King Ceyx becomes very depressed after the death of his brother and niece and craves to find relief. He wants to go to the oracle of Apollo. He thinks that only she can help him. But it’s impossible to reach the oracle in the temple of Apollo in Delphi, because the access to Delphi is closed. So he decides to sail to Asia Minor (the current west coast of Turkey) to see another oracle.
Alcyone begs him not to go. As a daughter of the god of the winds she knows better than anyone else what the storms at sea are capable of. Moreover, she foreboded a disaster. But Ceyx sees no other way out than to go and he drowns at sea in a violent storm.
Τhe queen turns into a kingfisher
When Alcyone is informed that her beloved Ceyx is dead, she rushes to the coast. Desperate of sorrow, she stares over the sea for hours. When she sees a body floating in the water and realizes it is her husband she plunges into the wild waves to be with him. At that moment she is turned into a kingfisher by the gods who have a great compassion for her. She flies over the waves to her husband, embraces him with her wings and kisses him with her beak. Immediately Ceyx also changes into a kingfisher. And so they are together again.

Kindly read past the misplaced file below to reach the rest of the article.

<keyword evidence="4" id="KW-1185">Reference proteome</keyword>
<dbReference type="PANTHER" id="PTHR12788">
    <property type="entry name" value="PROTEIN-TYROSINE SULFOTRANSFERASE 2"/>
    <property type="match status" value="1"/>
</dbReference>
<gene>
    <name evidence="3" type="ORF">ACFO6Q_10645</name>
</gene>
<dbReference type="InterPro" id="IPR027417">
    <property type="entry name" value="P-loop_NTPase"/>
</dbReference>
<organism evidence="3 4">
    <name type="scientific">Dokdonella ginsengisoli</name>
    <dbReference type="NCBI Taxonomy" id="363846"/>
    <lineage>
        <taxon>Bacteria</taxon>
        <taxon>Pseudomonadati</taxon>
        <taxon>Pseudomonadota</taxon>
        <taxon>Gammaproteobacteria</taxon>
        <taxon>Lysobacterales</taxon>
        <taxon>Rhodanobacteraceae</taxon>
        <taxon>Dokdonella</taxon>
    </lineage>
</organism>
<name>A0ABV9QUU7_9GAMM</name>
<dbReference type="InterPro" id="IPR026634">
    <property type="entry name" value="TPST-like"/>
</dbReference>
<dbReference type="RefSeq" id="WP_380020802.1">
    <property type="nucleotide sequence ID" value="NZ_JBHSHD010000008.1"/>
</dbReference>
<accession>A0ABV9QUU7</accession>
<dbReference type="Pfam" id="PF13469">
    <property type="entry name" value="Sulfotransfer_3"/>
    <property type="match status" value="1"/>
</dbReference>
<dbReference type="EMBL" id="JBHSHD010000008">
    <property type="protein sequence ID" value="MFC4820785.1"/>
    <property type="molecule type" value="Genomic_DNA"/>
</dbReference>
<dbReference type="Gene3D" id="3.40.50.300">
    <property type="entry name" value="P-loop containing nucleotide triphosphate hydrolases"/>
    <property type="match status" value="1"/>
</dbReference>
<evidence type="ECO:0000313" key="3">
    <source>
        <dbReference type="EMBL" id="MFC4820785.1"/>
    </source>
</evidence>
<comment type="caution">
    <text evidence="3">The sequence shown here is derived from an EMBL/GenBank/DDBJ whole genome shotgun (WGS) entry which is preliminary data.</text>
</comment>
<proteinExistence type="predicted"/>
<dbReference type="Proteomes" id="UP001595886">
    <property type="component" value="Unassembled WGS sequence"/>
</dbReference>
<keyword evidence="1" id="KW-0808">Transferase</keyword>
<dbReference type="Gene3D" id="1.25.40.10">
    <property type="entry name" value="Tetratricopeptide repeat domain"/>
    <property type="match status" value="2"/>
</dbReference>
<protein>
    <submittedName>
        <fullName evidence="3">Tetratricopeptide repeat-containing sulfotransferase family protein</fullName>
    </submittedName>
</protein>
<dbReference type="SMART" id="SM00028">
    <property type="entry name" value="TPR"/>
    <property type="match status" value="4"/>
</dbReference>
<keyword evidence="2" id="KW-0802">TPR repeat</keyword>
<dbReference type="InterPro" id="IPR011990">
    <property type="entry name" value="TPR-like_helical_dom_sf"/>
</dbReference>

The Alcyone bird belongs to the kingfisher family (Alcedinidae) and its Latin name comes from the mythical Queen Alcyone. In ancient times it was thought that they laid and hatched their eggs in the winter. They would build a floating nest at sea. And that’s how Alcyone was sitting in her floating nest in the winter. But every winter her nest and eggs were destroyed by the harsh waves of the rugged winter sea. So Alcyone remained childless and became depressed. According to the ancient Greeks, supreme god Zeus decided that Alcyone’s father had to lock the winds in his cave for a period of about fourteen days during the winter. In that way the sea would be calm and Alkione could hatch her eggs in peace. And so it happened, and therefore these days are called the Halcyon days.
As soon as Alcyone hatched her eggs, winter continued. The temperatures would drop again, and the winds would start blowing. Unfortunately, it isn’t possible to predict when the Halcyon days will come. You will find different opinions on this in Greek and Roman literature.
The truth about the kingfisher
By now it’s known that kingfishers do not make floating nests at sea. They build nests on high sandy banks and prefer to dig them with their beaks. Also, the Alcyone, just like any other bird hatches her eggs in spring. The claim by Aristotle and others that she hatches her eggs during the Halcyon days in winter was incorrect.